Reverse Sear

My problem with it is this: doesn’t it raise the internal temperature of the meat to more than medium? I want a rare/medium rare interior, nothing more.

I’m following this as my guide but they’re all pretty much the same.

PS this explains the issue a bit better:

Which part of the process are you expecting will raise the internal temperature higher than the target?

Looking further into the info you provided: you’re not satisfied with the seriouseats photo evidence of how it turns out?

If you want it as raw as possible, you could try wrapping the roast in foil for the low-temperature part of the cooking. Or just eliminate that: cook at 550 for 10 minutes, serve immediately. Or just remove from the refrigerator, unwrap, and start slicing. :slight_smile:

Honestly though, I think this method may depend on having quite a large roast.

Before I read the Kenji Alt piece I had thought that the reverse sear would raise the internal temperature too high.

Alt explains it well. I found that after I put up the question, hence my PS. I’ve never seen a better explanation of the process.

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I think part of the issue here is that the sear is really very quick, so the internal temp doesn’t raise all that much. I will say that I’ve never tried to reverse sear anything thicker than a 1.5” ribeye. It seems logical that a full roast would seem to be even more resistant to significant temp rise due to its thickness.

When I first started to sous vide things I assumed the sear would raise the temp inside 5° or so but it really doesn’t. With sous vide searing the sear is done at screaming high temp for maybe a minute on each side, if that. Direct contact with a hot cast iron pan probably gives a quicker result than an oven though.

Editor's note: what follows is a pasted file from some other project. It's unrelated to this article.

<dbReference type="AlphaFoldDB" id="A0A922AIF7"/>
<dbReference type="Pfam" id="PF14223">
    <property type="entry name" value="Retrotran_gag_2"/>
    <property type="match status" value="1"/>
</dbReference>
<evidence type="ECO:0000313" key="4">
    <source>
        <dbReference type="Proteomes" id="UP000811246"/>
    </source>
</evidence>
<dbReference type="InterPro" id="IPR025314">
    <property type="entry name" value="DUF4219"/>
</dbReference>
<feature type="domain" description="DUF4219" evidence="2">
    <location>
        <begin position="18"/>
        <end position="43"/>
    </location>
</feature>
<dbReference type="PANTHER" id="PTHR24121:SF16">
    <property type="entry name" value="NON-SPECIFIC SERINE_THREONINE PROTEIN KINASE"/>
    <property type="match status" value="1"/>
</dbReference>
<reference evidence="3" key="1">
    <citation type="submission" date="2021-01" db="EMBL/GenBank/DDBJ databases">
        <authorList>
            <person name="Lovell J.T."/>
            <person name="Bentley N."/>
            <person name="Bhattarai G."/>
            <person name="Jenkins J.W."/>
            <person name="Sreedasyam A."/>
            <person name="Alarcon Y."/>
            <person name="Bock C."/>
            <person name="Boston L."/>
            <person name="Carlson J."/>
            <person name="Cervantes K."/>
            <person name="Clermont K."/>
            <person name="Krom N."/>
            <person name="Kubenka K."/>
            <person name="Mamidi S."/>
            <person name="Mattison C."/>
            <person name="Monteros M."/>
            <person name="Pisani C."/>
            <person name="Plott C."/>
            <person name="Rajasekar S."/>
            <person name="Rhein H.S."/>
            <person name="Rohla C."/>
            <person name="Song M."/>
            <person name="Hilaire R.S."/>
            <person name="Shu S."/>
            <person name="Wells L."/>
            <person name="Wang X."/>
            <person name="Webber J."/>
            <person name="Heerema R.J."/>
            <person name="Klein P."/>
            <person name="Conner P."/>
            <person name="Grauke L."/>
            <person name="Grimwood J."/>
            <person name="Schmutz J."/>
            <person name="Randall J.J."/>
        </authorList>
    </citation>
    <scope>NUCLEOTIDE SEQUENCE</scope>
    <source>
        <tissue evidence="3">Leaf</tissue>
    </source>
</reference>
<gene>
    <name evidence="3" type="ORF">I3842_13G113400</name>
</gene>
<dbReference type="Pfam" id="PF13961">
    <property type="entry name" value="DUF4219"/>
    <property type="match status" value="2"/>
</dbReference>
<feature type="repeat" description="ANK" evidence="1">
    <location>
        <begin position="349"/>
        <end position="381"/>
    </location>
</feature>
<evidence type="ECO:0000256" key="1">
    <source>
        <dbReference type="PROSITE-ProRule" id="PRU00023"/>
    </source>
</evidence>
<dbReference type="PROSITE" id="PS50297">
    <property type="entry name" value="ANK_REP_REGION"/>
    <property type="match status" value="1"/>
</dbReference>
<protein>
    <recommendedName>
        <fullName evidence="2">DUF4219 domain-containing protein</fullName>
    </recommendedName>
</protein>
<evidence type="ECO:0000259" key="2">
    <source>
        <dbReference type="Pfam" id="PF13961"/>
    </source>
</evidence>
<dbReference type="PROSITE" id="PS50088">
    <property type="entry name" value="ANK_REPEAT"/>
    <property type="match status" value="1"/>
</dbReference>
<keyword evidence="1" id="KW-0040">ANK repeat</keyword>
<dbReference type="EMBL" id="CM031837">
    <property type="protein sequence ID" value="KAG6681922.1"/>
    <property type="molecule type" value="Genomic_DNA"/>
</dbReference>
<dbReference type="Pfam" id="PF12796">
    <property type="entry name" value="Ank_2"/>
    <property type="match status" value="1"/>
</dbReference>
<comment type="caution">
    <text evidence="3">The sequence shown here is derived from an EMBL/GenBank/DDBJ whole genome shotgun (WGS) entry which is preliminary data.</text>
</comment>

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I find his explanations consistently excellent except for his occasional willingness to treat his own speculation as a given. When he really does remember to stick to the facts, I can’t think of anyone who really does a better job.

I’m wondering if I should do a broil for the reverse sear. I have a rather sh*tty electric oven. Basically the bake is the lower coils and the broil is the upper coils. That’s the only difference. I absolutely do not want to ruin this roast. I splurged & it’s for a special occasion.

I don’t know about your oven but it would not work in my Dacor.

I have only done reverse seared steaks and chops, not an entire prime .

I like my beef medium rare, and my pork chops pink, and husband likes both “well done” :face_vomiting:, so this works especially well for us.

I don’t know the scientific name for it, but the sear needs to happen “quick-fast”! My pan needs to be about smokin’ to sear without cooking.

I’ve wondered if it might work in those restaurant broiler things. Looking up the name.

ETA salamander! I want one!

“a high-quality unit can produce a varying range of heat, up to searing temperatures of above 1500°F.”


I think the broiler idea is overthinking. If you want reassurance, test preheat your oven with just a thermometer and see that it’s getting hot enough, but no broiler.

The way seriouseats described it, it sounds to me like the worst thing you could do with their recipe is skimp on the resting time.

From the way you describe your electric oven, it doesn’t have convection? I do reverse sear on roasts and steaks—which is not often, as I don’t cook much meat—and was surprised to find that my electric oven’s convection during the main cooking time usually gives me a satisfying degree of browning without an additional step. It’s enough that I don’t take a chance on using the broiler or stovetop for that final searing step.

I expect the browning I’m getting is highly dependent on the particular oven, or other cooks would mention it. The electric oven in this house is the only convection oven I have ever used so I don’t have a basis for comparison.



I note that Kenji doesn’t mention meat prep beforehand. Anyone here do that?